Wednesday, December 24, 2008
Warner Brothers TV is suing CBS over "Two and a Half Men," alleging that the network hasn't paid WB additional fees it agreed to for the latest two seasons of the hit comedy, to cover WB's losses in producing the series. Read more in this Hollywood Reporter story. [Also at TMZ.com].
The SAG strike vote is off temporarily, because of increasing opposition. Instead, the leadership is meeting to consider its next move. The studios are pressing their suggestion that SAG members reconsider AMPTP's last offer. A strike is still a possibility; ballots could go out in mid-January.
A New York Times editorial applauds Yahoo's decision to destroy personally identifiable search data after ninety days, concluding, "Internet users should be able to control how much of their personal data companies keep. Yahoo’s announcement is a welcome step in the direction of giving consumers more of that control."
Tuesday, December 23, 2008
Actor Lillo Brancato, Jr. was acquitted of both murder and weapons charges, but convicted of attempted burglary yesterday. Mr. Brancato appeared on the Sopranos some years ago. He was accused of murder in the death of off-duty police officer Daniel Enchautegui. Another man, Steven Armento, was convicted in that murder earlier this year. He received a sentence of life in prison. Read more here in a New York Times article.
An Illinois trial court has ruled that a defamation plaintiff may not sue anonymously unless he shows "good cause" to do so, as provided for under the statute. The plaintiff had alleged that the newspaper had defamed him by alleging that he failed to pay his taxes and contributed to the bankruptcy of a company.
The court finds that the alleged defamatory statement do not rise to the level of “exceptional”, involving a highly personal nature such as abortion, adoption, sexual orientation, or religion. Additionally, nothing has been presented to the court showing that disclosure of the Plaintiff's identify poses real danger or potential physical harm. If Plaintiff's allegations prove true, the greatest weigh of his damages for harm to reputation by Defendant's publishing have already accrued. The future risk that Plaintiff may suffer some harm to reputation or personal embarrassment is not enough to outweigh the public's interest in open judicial proceedings.
News of the World has apologized to Nicole Cutler, a dancer on the popular British show Strictly Come Dancing (which inspired Dancing With the Stars), for alleging that she said nasty things about the show's hosts. The apology appeared in print and online after Ms. Cutler complained to the Press Complaints Commission.
Monday, December 22, 2008
Today, the New York Times apologized for printing what it thought was an email from the Mayor of Paris, Bernard Delanoë, critizing Caroline Kennedy for seeking Hillary Clinton's soon-to-be vacant Senate seat. As it turns out. Mr. Delanoë sent no such email. Said the Times, "This letter was a fake. It should not have been published. Doing so violated both our standards and our procedures in publishing signed letters from our readers. We have already expressed our regrets to Mr. Delanoë's office and we are now doing the same to you, our readers." Read the fake missive, and the apology, here.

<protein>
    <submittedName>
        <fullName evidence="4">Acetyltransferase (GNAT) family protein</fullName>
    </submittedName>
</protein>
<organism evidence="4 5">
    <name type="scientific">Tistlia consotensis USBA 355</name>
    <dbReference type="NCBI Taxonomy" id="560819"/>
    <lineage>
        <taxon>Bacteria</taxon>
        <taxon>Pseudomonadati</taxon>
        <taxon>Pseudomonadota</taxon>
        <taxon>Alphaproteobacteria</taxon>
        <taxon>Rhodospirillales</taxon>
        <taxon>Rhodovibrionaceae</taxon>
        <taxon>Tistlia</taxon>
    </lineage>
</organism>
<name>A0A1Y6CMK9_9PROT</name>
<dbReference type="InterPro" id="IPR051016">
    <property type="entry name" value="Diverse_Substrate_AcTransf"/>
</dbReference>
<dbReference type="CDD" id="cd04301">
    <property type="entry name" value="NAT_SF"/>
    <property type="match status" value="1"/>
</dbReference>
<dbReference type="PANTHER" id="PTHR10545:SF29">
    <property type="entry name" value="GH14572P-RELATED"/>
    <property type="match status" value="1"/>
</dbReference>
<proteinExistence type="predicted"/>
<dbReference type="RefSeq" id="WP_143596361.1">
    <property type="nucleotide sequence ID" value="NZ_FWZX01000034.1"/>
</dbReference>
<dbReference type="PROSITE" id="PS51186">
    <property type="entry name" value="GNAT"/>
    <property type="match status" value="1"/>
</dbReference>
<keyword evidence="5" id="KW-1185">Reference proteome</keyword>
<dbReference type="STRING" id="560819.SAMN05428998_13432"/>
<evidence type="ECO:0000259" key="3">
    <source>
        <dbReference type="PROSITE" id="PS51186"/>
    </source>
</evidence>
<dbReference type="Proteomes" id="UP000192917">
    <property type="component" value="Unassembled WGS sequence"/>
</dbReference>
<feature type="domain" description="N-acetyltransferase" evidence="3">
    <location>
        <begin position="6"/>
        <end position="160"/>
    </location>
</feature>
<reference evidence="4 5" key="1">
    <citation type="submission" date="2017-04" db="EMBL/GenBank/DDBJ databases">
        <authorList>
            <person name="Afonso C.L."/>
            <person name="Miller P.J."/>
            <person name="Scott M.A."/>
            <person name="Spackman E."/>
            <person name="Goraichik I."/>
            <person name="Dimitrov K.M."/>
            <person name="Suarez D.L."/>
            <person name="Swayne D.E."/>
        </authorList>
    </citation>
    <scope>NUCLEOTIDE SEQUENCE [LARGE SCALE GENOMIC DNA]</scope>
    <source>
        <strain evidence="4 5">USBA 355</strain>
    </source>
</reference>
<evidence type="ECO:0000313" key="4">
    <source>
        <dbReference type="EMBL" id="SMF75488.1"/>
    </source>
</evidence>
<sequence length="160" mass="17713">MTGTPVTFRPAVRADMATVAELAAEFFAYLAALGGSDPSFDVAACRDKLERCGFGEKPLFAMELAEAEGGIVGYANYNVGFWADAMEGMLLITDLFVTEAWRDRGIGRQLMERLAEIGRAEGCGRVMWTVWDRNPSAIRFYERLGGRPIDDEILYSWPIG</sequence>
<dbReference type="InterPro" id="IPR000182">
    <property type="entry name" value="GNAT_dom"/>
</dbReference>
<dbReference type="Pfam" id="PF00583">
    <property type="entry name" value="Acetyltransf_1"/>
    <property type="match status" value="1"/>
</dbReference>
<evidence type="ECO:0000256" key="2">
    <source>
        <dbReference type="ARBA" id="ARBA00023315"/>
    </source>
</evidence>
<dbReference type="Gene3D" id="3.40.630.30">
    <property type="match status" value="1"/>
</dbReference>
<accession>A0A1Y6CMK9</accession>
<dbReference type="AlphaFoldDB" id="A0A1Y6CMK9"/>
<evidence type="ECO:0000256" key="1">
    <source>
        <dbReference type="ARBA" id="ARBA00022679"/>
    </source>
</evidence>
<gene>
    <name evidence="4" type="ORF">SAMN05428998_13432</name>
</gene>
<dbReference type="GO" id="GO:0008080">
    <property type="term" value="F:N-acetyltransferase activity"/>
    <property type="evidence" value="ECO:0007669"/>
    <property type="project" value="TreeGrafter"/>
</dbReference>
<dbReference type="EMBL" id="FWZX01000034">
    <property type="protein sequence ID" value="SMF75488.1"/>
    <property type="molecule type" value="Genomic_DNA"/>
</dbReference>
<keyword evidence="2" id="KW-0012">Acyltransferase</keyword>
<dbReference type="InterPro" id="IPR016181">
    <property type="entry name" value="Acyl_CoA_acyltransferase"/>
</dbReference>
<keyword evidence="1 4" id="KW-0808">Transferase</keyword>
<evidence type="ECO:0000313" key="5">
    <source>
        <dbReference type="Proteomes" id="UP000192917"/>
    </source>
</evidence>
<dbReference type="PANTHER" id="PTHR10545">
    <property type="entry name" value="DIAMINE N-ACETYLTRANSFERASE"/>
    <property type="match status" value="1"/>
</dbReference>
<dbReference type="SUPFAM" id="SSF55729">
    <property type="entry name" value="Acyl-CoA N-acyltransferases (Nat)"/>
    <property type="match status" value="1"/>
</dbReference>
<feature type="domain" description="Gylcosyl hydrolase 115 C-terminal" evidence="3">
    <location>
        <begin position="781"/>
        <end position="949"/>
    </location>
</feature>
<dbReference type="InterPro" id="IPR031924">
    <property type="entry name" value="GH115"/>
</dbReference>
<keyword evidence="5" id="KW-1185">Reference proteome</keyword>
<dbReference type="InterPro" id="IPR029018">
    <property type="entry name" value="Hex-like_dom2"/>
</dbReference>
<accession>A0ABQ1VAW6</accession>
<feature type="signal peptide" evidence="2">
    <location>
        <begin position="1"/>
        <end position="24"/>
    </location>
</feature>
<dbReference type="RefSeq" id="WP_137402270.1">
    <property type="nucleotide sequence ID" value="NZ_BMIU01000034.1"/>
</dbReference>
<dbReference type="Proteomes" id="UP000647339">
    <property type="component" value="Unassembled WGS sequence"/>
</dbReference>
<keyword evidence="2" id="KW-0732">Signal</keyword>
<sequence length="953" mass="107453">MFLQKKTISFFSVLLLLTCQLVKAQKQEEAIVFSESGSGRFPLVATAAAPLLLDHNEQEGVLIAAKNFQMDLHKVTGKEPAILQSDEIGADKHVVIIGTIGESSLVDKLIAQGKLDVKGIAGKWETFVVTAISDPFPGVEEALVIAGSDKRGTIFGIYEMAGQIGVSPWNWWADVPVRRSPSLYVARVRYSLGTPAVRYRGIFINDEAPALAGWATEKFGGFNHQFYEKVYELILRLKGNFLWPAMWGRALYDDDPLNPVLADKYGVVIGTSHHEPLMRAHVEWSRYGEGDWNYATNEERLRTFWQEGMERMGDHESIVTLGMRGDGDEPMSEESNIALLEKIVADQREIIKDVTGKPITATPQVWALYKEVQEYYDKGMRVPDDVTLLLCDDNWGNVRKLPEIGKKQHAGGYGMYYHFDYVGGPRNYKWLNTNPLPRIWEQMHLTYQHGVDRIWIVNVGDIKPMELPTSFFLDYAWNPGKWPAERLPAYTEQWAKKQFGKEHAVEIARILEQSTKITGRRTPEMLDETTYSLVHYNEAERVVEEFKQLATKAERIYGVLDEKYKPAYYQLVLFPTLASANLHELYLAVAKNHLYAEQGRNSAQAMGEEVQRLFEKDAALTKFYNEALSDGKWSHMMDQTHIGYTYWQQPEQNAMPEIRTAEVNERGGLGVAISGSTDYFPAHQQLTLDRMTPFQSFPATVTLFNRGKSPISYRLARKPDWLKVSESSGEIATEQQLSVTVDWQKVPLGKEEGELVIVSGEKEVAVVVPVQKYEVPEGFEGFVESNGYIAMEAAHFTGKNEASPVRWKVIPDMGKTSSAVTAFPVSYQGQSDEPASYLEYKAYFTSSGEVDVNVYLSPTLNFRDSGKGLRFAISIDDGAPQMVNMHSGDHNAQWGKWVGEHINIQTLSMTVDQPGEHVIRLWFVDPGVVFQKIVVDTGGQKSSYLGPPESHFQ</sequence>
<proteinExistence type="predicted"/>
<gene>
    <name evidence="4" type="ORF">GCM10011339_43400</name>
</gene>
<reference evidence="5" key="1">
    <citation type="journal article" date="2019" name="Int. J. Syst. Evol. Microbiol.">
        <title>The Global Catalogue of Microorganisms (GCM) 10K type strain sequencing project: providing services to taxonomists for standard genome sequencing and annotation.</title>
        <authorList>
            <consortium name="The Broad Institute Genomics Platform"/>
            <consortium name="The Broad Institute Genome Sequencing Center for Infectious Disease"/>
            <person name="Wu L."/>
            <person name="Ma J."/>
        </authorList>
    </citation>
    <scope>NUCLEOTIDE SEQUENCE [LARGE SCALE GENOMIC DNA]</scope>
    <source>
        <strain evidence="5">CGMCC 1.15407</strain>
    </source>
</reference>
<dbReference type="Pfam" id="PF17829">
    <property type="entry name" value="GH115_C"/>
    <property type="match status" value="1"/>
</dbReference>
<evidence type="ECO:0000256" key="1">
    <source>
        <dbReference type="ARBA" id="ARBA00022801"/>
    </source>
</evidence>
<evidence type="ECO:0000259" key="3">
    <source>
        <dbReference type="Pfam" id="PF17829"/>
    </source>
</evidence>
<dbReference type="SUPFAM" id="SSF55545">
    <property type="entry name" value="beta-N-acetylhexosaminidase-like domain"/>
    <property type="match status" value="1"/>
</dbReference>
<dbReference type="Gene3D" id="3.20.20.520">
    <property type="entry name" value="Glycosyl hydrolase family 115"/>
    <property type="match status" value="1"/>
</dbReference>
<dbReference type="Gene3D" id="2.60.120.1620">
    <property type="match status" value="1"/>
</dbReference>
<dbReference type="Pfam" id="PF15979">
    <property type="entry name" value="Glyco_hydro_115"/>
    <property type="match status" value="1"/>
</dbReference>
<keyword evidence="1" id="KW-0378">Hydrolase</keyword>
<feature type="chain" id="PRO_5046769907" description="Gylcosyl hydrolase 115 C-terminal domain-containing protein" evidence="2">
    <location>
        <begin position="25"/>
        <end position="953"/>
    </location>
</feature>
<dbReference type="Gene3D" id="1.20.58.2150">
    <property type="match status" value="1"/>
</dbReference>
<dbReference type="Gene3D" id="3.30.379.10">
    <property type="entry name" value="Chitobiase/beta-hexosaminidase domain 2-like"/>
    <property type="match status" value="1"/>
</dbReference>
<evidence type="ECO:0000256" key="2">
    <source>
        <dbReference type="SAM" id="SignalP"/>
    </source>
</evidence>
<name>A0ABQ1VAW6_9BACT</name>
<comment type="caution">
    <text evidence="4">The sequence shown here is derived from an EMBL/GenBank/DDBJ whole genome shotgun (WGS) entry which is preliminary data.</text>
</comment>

The New York Times' Eric Taub discusses what's gone right--and wrong--with the transition to digital television. Says Mr. Taub, most commentators think the transition has gone mostly wrong. Some consumers still don't quite understand that the transition is coming soon, and that when the fateful day is here, their faithful rabbit-eared tv, that has worked for decades, won't work any longer. Some consumers are angry that the coupons they sent for to purchase converter boxes expired before converter boxes were available for purchase and they aren't allowed to get more coupons. (Whose idea was that?) The educational campaign hasn't gone well. Read more here.
Sunday, December 21, 2008
A French appeals court has ruled that Francois Ceresa's novels, which he wrote as a kind of sequel to Les Miserables while they may not exhibit Victor Hugo's talent, may nonetheless continue to be sold. The famed author's heirs had tried to obtain an injunction and damages on the grounds that the books, which used Hugo's characters, were an "insult" to Les Miserables. But the judge ruled that Les Miserables is in the public domain and Mr. Ceresa may therefore use it. Read more here in a BBC article and here in a story from Agence France Presse. This Reuters story has interviews with the lawyers who represented the parties.
The Wall Street Journal reports that the Recording Industry Association of America is abandoning its policy of suing those individuals it believes have downloaded songs illegally and is instead entering into agreements with ISPs to try to shut off suspected piraters' access to the Internet. Suing suspected downloaders has resulted in very bad press for the RIAA, and lately, countersuits. In one case, a district judge ordered a new trial for a woman against whom the RIAA had won such a suit. Here's more from Information Week.